HomeCar CultureTop 11 cars named after horses, which is your favorite?

Top 11 cars named after horses, which is your favorite?

Vote for your favorite horse-themed car in excitement for the 2021 Preakness Stakes horse race


In anticipation of the Preakness Stakes, the Triple Crown horse race scheduled for May 15 at the Pimlico Race Course in Baltimore, we’ve put together a list of horse-themed cars. Vote for your favorite in our poll at the bottom of the article.

Ford Mustang

Actor Robert Downey Jr. commissioned this carbon fiber bodied 1970 Ford Mustang Boss 302 with supercar performance and a Euro-inspired interior | SpeedKore photos

You can’t put together a list of horse-named cars and not feature the Mustang – the longest-running production run of an original pony car in existence.

There are two theories on how the Mustang got its name:

  • Robert J. Eggert, Ford’s division market research manager in the early 1960s, loved American Quarterhorse breeds. His wife gifted him a book titled The Mustangs by J. Frank Dobie that inspired the pony car’s name.
  • Ford’s executive stylist at the time, Pres Harris, named the car after the WWII fighter aircrafts named Mustang.

Either way, the iconic galloping horse emblem adorned on each Mustang’s grille lands the pony car a spot on our list. 

Subaru Brumby

Subaru Brat | Subaru photo

These funky-looking trucklets were called the Subaru Brat in the US, which stood for Bi-drive Recreational All-terrain Transport. They came equipped with four-wheel drive and four seats – two of which were mounted in the truck bed.

Because of the negative meaning behind Brat, Australia gave this compact pickup the name Brumby after the indigenous feral horses found throughout that continent.

Mitsubishi/Dodge Colt

The 1971 Dodge Colt was the first Mitsubishi car sold in the US | Dodge photo

Mitsubishi started production on these boxy subcompact cars in the early 1960s and imported them to the US from 1971 to 1994 for Dodge to rebadge and sell.

These small cars were given the fitting name “Colt,” a term used for young male horses.

Ford Bronco

One of the Gateway Broncos ready for adventure | Gateway Bronco photo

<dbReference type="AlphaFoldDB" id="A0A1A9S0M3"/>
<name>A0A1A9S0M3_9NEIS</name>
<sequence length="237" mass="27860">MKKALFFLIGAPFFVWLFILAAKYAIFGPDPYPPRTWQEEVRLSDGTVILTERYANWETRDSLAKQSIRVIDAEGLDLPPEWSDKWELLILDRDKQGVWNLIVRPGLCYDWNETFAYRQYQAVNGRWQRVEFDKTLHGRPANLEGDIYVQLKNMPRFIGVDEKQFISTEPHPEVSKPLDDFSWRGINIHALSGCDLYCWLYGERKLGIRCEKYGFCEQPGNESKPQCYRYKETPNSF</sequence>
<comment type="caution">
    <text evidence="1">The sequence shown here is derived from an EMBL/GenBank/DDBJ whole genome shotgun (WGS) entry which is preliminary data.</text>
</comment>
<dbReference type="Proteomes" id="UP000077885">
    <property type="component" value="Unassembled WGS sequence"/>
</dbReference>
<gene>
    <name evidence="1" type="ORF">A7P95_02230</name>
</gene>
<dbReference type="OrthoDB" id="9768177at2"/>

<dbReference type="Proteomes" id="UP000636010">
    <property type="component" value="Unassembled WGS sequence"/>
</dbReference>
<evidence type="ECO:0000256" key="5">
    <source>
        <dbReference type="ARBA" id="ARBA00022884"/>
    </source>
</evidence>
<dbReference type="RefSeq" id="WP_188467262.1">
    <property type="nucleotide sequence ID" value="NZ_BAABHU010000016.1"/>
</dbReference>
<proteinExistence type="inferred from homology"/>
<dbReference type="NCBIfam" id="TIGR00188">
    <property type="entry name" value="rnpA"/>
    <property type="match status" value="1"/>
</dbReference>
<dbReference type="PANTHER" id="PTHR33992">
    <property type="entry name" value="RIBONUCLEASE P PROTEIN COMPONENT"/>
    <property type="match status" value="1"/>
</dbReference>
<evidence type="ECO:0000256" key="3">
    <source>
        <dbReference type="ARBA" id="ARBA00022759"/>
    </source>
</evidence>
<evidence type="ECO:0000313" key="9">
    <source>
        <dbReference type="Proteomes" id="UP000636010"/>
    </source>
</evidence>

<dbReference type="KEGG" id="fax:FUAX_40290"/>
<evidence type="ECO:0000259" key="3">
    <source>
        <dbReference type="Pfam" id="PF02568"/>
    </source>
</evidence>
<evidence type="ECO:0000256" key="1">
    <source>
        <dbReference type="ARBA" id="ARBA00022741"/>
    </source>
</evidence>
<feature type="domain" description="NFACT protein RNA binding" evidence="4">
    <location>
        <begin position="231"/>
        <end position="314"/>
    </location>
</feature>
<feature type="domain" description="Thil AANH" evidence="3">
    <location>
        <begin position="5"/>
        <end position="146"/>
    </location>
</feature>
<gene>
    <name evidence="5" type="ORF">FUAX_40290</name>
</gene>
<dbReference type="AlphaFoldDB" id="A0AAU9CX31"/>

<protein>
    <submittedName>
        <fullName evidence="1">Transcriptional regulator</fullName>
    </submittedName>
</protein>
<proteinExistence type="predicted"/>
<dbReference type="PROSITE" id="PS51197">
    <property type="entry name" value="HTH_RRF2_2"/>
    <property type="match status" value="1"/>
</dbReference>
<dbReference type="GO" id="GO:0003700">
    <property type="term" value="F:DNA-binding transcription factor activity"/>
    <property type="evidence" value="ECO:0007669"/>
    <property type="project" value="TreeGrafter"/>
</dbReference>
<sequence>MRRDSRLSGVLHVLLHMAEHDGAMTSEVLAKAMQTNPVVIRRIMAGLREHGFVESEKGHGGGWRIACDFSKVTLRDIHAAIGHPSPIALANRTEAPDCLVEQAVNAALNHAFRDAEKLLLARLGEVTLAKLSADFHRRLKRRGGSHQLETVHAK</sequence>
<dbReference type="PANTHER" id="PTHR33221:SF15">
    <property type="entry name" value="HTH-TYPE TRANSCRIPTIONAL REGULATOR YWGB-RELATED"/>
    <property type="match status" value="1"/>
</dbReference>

Of course, the ever-so popular Ford Bronco takes up space on this list.

When Ford was drawing plans for this four-wheel-drive SUV, the engineers, playing off the Mustang, called it the Bronco.

When the time came to finalize the name, “Wrangler” was thrown into the mix but Bronco stuck.

Hyundai Pony

Hyundai Heritage Series Pony
Hyundai showcases the retro-fitted version of its first mass-produced car, the Pony | Hyundai photo

You might recognize this small hatchback as the Hyundai Excel that was introduced to the US in 1986 as an export version of the Pony that went into production in South Korea in the mid-1970s.

Hyundai recently retrofitted its original Pony model with modernized features and technology to celebrate the model that “heralded the dawn of Korea’s automotive industry,” Hyundai said.

The car’s name refers to a small horse no taller than 13.2 hands, or about 54 inches, fits perfectly for its small stature.

Rolls-Royce Camargue

Sammy Davis Jr.’s 1977 Camargue | Uncrate photo

Not fit for barn but luxurious enough to be named after one of the oldest horse breeds in the world, tracing to the south of France, the Rolls-Royce Camargue coupe was in production from 1975 to 1986.

Rolls made only 531 example of what some say is the worst-looking Rolls-Royce.

In a 1975 MotorSport Magazine review of the Camargue, an editor wrote: “It looks rather as though Farina has tried to bend the very handsome lines of his Fait 130 Coupe design around an over-large Rolls-Royce radiator – and failed.”

Too harsh? Nevertheless, it’s horse-themed name makes the car a member of our list.

Ford Pinto

1974 Ford Pinto Squire

This infamous Ford subcompact, named “Pinto” after a horse that has large patches of white throughout its coat, was in production from 1971 to 1980.

In the commercial introducing the Pinto, Ford called it the “new little carefree car.” Carefree it was not – in rear-impact collisions, the gas tank filler neck could pull loose, spew gas, and burst into flames.

Retrofit kits could remedy the problem but the Pinto reputation was tarnished and the cars deemed worthless.

Mitsubishi Starion

1989 Mitsubishi Starion | Autopolis photo

These low-key JDM sports cars were produced my Mitsubishi in the 1980s and rivaled the Nissan 290ZX and Mazda RX-7s.

The car reportedly was to be called the Stallion but apparently that was lost in translation and was morphed into “Station.”

Or, if you prefer another theory, the name comes from blending the words “Star” and “Orion.”

Hyundai Equus

Hyundai Equus | Hyundai photo

In production from 1999 to 2016, these full-size sedans made by Hyundai were luxury bargains compared to its competitors like the Lexus LS, Audi A8 and Mercedes-Benz S-Class.

This car isn’t named for a horse, but from the word Equus, which literally is “horse” in Latin.


1954 Pegaso | RM photo

Pegaso is not just a car, but a Spanish truck, tractor and sports car manufacturer founded in 1946 and took over by manufacturer Iveco in 1994.